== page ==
While her speech was laced with references to Roe v Wade, the vice president also said that Congress must be more aggressive in fighting gun violence and that state legislatures nationwide must also step up to address the growing epidemic that disproportionately impacts America's Black community.

"We must repeal the liability shield that protects gun manufacturers and we must renew the assault weapons ban," said Harris, who has appeared before teh Civil Righst group several times, but for the first time as vice president on Monday.

She talked about poverty, racism, and the lyching of Black people on American soil. She said that the longstanding fight by the NAACP and other Civil Rights organizations to make lynching a federal crime paid off in the long run.

"Even though it took a staggering 122 years to finally make lynching a federal crime," the vice president said regarding the Emmett Till Anti-Lynching Act, a landmark federal law passed by Congress in March and President Biden's signature legislation. "But, it must be said, even though it took that long, the NAACP was never deterred and was always determined."

Harris was at ease at the NAACP event before the same organizational leaders who had championed her run for vice president in 2020 after pressuring President Biden to make due on his campaign promise to invite a Black woman to run on his presidential ticket as vice president. And Biden did just that, selecting Harris from among a cadre of qualified Black women vice presidential hopefuls, including former Atlanta Mayor Keesha Lance Bottoms, who is now a senior advisor to the president, former California congresswoman Karen Bass, and former U.S. national security advisor and prior ambassador to the United Nations Susan Rice.

The vice president concluded her speech by telling the convention delegates that while much has been accomplished for Black people, there is much more work that needs to be done.

"So leaders of the NAACP, together we have accomplished much, but we still have much to do," Vice President she said.

Clevelandurbannews.com and Kathywraycolemanonlinenewsblog.com the most read Black digital newspaper and blog in Ohio and in the Midwest Tel: (216) 659-0473. Email: editor@clevelandurbannews.com. We interviewed former president Barack Obama one-on-one when he was campaigning for president. As to the Obama interview, CLICK HERE TO READ THE ENTIRE ARTICLE AT CLEVELAND URBAN NEWS.COM, OHIO'S LEADER IN BLACK DIGITAL NEWS.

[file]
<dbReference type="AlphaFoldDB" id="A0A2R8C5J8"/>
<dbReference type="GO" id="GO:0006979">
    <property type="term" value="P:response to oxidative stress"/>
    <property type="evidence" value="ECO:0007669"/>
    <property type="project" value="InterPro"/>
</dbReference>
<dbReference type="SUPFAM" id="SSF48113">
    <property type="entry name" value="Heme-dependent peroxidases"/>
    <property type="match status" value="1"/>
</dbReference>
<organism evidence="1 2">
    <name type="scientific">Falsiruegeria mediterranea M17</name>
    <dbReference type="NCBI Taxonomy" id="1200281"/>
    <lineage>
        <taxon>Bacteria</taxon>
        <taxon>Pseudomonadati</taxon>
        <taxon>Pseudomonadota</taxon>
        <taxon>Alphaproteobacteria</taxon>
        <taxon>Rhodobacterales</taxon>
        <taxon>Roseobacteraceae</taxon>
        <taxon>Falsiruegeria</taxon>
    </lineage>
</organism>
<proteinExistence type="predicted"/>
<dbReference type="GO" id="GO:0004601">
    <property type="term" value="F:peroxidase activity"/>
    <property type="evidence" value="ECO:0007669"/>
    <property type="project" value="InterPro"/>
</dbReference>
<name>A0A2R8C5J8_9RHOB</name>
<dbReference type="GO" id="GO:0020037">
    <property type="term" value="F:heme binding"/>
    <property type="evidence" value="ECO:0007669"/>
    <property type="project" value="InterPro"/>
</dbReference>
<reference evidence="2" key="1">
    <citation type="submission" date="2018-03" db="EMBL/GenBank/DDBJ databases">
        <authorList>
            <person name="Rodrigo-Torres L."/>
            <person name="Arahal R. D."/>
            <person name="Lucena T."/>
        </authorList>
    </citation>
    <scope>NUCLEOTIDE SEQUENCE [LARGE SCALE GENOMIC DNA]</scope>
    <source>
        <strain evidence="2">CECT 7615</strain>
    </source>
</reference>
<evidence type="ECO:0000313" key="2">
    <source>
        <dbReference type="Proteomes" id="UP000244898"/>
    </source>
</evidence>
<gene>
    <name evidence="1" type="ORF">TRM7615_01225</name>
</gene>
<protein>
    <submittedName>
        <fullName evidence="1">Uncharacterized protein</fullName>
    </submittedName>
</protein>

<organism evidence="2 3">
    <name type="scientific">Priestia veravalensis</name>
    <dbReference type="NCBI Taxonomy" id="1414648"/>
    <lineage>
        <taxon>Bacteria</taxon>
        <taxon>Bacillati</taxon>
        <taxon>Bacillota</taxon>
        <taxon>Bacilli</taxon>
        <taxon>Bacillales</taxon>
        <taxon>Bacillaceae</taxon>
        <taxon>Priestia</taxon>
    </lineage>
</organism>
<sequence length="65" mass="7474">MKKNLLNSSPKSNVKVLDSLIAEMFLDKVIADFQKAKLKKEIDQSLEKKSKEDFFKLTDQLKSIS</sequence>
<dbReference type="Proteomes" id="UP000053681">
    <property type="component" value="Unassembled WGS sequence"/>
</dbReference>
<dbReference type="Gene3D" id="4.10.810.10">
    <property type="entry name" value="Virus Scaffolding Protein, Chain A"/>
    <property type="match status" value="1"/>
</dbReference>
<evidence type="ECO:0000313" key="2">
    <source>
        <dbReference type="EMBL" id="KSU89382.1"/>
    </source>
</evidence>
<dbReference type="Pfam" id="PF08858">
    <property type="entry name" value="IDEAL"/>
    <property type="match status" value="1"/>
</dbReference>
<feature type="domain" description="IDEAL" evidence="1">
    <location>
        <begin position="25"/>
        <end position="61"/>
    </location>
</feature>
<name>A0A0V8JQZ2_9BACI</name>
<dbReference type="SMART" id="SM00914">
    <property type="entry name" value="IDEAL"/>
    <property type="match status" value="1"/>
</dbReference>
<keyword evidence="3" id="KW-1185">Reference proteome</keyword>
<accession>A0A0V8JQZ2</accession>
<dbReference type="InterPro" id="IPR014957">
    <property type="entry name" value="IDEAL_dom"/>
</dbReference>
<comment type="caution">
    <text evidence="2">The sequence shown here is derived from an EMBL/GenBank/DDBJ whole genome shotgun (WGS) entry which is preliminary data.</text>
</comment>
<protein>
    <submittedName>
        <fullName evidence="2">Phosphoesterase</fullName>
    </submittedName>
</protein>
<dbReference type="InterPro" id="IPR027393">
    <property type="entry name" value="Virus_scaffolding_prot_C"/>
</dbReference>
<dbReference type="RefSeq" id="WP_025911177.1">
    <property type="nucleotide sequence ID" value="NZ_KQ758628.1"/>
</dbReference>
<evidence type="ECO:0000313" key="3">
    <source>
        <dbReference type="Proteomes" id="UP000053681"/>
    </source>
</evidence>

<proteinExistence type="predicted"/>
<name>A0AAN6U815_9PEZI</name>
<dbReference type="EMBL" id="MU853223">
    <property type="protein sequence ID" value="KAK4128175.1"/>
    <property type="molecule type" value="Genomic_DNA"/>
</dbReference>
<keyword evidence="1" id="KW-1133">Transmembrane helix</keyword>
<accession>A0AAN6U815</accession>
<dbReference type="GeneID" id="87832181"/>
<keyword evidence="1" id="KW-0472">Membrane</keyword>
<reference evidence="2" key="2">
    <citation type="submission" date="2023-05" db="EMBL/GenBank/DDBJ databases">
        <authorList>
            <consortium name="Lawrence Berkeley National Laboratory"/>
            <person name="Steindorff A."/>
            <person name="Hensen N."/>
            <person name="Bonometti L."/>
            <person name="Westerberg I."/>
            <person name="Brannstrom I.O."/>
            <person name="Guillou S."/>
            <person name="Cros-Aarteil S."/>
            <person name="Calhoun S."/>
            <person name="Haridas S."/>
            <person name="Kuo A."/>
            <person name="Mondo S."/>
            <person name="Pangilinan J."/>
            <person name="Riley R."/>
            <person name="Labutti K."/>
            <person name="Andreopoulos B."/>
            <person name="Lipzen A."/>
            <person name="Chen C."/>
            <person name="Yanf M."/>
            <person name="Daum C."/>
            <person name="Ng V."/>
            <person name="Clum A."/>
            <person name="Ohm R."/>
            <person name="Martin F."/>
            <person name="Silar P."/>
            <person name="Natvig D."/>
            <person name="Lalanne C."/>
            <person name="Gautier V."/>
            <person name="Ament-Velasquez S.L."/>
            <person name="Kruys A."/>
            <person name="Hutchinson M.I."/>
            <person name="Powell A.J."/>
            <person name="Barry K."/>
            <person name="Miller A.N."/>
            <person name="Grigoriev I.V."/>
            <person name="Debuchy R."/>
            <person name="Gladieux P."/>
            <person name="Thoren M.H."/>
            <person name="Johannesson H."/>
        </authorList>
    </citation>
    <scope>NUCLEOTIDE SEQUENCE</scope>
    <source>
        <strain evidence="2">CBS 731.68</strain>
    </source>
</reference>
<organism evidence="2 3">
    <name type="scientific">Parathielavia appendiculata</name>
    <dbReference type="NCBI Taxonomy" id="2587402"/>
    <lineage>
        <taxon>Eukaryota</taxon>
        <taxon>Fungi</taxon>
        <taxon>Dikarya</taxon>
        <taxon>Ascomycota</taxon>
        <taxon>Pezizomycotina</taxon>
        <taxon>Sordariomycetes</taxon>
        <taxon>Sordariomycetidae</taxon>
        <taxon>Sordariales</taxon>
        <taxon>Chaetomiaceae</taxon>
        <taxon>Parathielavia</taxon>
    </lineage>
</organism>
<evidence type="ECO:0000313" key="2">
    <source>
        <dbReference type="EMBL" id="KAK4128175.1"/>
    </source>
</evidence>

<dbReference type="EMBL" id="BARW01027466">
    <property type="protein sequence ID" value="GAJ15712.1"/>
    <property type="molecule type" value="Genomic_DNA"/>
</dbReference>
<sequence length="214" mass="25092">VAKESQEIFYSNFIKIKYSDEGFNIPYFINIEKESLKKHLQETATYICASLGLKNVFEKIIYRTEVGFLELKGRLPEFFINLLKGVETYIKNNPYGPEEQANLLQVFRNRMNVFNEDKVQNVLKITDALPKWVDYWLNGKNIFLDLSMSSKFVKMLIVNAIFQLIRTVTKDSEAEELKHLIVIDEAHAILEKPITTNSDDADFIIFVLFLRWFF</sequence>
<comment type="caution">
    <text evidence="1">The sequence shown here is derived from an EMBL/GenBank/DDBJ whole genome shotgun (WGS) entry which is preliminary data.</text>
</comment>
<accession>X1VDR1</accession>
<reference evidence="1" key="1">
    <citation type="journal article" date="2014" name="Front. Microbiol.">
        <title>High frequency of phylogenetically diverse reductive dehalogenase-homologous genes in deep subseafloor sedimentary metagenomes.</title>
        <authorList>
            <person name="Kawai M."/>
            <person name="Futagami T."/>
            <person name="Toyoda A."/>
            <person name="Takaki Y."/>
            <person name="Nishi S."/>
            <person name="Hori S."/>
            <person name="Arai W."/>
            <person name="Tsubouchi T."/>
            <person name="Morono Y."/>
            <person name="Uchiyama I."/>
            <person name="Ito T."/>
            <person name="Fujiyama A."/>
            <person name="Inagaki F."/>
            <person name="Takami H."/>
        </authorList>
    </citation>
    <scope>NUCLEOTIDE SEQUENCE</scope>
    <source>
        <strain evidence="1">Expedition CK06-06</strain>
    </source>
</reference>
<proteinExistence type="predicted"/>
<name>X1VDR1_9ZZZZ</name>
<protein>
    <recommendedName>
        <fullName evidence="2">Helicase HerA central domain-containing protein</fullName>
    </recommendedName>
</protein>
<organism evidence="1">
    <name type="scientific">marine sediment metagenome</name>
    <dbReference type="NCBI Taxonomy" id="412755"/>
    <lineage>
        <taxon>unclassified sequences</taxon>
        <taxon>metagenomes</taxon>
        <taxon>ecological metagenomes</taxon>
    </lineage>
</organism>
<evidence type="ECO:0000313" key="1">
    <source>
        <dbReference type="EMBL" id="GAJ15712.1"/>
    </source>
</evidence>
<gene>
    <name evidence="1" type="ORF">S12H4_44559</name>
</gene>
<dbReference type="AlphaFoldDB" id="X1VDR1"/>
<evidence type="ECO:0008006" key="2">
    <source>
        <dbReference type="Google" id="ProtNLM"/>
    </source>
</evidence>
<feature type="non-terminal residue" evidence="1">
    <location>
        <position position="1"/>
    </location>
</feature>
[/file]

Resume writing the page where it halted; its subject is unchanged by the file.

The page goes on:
Last Updated on Sunday, 31 July 2022 07:35

Dettelbach confirmed: U.S. Senator Sherrod Brown and Ohio Congresswoman Shontel Brown applaud the U.S. Senate's confirmation of Steve Dettlelbach to head the ATF, formerly known as the Bureau of Alcohol, Tobacco, Firearms and Explosives

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Pictured are Steve Dettelbach (wearing gray suit), the newly confirmed director of the Bureau of Alcohol, Tobacco, Firearms, and Explosives (ATF), Ohio 11th Congressional District Congresswoman Shontel M. Brown, and U.S. Senator Sherrod Brown of Cleveland

WASHINGTON, D.C - U.S. Sen Sherrod Brown of Cleveland and U.S. Rep. Shontel M. Brown (OH-11), a Warrensville Hts. Democrat whose largely Black 11th Congressional district in Ohio includes Cleveland and several of its eastern suburbs of Cuyahoga County, issued statements after the U.S. Senate last week confirmed Steve Dettelbach as the director of the Bureau of Alcohol, Tobacco, Firearms, and Explosives (ATF)

A Cleveland native, Dettelbach's 48-46 confirmation by the Senate makes him only the second Senate-confirmed director in the gun regulatory agency’s history. Republicans Rob Portman, an Ohioan who is retiring at the end of the year and did not seek reelection this year, and Susan Collins of Maine joined Democrats, including Sherrod Brown, in voting to confirm Dettelbach.


A former district attorney for the Northern District of Ohio in Cleveland, he was the Democratic party’s nominee for Ohio attorney general in 2018.

“Steve Dettelbach’s confirmation as ATF Director is reassurance that the Biden administration and members of Congress are committed to designating leadership that will have the fortitude to unbiasedly serve and protect our nation, “said Rep. Brown. “Dettelbach fought faithfully for Ohioans to combat extremists, avert hate crimes in our communities, and protect religious freedoms. He is dedicated to responsible gun-ownership and safer communities, and I am certain that he will continue to hold himself as a leader who will uphold the law justly and free from political interference.”